The Saudi warning comes on the tail of Monday's announcement by Prince Turki al-Faisal that he is leaving his position as ambassador to the United States, after only 15 months on the job.

Steve Clemons thinks the resignation may have to do with power struggles within the Saudi royal family:

Turki's predecessor in his job, Prince Bandar, who was Saudi Ambassador to the US for 22 years, is reportedly jealous of the rave reviews Turki was getting in Washington -- and has been jockeying with Turki in Washington power circles by continuing to manage his own White House relations and contacts throughout Bush world without consulting and coordinating with Ambassador Turki.

Whereas Ambassador Turki has been forthright with the Bush White House about Saudi views of what America needed to be doing in the Middle East -- particularly with regard to checking Iran's growing power, dealing with Israel's flamboyant response to Hamas and Hezbollah incursions earlier this year, moving Israel-Palestine negotiations from pathetic illusion to reality, and getting the calculus in Iraq on a more constructive course -- Bandar is perceived to be somewhat of a "good old boy" by the Bush crowd and somewhat sycophantic when around Bush and Cheney.

Saudi sources report to TWN that Turki is highly irritated by Bandar's "immaturity, unprofessionalism, and self-indulgent political games." These are strong words in nearly any context -- but these kinds of visible cracks in the Saudi royal family are usually fairly well hidden and massaged.

Some believe that King Abdullah's failure to stop an escalating feud between Bandar and Turki was a serious miscalculation by the King and also illustrates the challenges the King faces in managing and rationalizing leadership succession to the throne among rival family factions.

Bandar, who is eager to succeed Foreign Minister Saud and Prince Turki's brother as the next Saudi Foreign Minister, may have overplayed his hand in lobbying for the job.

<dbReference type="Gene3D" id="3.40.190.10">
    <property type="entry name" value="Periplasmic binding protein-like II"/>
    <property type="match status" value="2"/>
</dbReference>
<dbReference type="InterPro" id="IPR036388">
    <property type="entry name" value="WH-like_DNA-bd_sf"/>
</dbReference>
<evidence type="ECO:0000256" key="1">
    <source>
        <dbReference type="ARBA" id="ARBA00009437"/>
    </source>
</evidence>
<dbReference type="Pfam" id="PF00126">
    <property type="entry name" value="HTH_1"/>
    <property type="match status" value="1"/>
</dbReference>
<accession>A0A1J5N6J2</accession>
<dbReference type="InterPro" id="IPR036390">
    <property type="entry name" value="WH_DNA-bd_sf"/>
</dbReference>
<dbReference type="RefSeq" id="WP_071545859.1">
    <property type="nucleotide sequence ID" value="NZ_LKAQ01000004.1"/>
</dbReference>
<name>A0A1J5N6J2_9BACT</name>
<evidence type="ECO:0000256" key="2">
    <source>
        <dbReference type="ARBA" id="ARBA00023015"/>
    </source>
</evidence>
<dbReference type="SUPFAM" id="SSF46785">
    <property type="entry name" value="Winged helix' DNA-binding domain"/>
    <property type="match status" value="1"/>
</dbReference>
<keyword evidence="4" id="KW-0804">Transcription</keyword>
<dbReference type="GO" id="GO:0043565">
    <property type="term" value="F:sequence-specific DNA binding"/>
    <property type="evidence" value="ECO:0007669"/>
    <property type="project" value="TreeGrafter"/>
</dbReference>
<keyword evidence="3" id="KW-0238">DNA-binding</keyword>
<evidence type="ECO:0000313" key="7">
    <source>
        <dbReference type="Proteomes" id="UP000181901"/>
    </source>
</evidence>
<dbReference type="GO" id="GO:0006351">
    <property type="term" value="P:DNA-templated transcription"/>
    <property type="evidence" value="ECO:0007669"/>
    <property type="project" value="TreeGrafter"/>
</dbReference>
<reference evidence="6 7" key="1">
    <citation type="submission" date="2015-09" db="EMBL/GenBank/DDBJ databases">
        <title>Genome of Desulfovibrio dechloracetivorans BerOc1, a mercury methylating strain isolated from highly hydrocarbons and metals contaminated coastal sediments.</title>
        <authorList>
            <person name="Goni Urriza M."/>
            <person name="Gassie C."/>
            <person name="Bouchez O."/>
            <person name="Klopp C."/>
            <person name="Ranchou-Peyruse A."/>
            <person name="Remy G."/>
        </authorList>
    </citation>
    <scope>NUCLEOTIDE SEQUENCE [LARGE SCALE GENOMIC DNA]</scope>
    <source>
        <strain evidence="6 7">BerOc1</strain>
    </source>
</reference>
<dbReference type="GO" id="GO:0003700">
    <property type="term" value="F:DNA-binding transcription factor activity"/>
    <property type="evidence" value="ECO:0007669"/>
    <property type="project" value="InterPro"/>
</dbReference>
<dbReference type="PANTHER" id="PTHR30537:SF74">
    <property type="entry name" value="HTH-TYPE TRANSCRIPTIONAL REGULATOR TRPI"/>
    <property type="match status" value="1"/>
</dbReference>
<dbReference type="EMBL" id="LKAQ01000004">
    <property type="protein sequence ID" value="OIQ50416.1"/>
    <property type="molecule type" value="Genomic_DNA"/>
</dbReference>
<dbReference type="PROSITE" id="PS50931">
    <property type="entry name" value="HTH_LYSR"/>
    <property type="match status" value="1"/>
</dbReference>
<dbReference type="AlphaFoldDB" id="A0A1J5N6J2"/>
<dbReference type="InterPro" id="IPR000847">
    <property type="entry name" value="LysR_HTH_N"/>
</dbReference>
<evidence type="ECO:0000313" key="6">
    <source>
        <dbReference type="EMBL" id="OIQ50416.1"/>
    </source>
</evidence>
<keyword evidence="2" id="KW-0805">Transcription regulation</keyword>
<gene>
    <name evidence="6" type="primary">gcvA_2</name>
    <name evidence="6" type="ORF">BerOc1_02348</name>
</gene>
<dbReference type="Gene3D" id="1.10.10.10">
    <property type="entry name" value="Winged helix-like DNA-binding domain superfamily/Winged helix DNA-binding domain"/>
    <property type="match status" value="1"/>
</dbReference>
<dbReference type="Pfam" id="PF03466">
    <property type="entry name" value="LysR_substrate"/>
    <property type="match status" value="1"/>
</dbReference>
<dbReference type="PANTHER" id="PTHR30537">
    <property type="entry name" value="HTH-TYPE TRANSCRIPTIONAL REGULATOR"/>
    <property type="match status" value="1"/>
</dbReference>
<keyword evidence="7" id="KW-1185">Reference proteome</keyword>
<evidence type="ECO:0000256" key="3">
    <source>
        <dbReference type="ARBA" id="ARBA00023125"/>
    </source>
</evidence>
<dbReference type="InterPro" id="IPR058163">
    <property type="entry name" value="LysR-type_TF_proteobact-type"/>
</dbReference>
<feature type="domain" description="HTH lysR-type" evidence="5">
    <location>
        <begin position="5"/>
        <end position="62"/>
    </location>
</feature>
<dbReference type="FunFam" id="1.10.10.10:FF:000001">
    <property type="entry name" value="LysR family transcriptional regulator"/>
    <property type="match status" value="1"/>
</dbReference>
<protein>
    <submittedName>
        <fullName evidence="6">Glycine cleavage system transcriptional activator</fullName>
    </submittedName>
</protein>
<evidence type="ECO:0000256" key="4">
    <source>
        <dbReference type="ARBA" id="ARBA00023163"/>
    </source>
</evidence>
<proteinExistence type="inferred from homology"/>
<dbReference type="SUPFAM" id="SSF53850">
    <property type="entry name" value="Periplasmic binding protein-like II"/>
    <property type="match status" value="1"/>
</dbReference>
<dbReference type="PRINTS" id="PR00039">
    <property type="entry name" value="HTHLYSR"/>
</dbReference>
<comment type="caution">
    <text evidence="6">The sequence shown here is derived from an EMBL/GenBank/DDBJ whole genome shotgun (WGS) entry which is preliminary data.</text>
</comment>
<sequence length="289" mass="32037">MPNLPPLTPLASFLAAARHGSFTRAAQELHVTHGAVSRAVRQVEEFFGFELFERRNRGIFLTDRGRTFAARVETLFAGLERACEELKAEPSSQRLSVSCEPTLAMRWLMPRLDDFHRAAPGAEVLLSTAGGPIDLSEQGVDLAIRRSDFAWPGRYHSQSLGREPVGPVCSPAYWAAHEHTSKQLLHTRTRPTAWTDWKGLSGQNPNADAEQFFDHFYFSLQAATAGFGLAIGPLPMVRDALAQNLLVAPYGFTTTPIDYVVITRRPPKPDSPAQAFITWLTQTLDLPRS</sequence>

The King is now in a position that if he loses both Saud as Foreign Minister because of health and then loses Prince Turki, he's lost two of the key brothers in a clus[t]er of children of the former King Faisal who have been key allies of his during his reign and are clearly part of the modern, reformist, and professional/less corrupt parts of the Saudi ruling family.

According to Prof. Cole, Prince Turki has explicitly rejected violence as a way to resolve the Palestinian-Israeli conflict:

... Prince Turki has been an effective diplomat and has done a lot of outreach work, addressing ordinary American audiences (a style very unlike that of Prince Bandar bin Sultan, his long-serving predecessor). Prince Turki is the only Saudi official I know of publicly to espouse Gandhian principles of non-violence for the Palestinian cause. I met him more than once and was impressed by his humanity and acumen. I'm sorry to see him leave Washington. ...


The Ripper said...

Great post, thanks. Don't know if you've seen this David Letterman clip with Our Fearless Leader in it, but its pretty funny--

Kathy said...

Thanks for your comment, ripper. I had not seen that clip, and you're right, it's hilarious.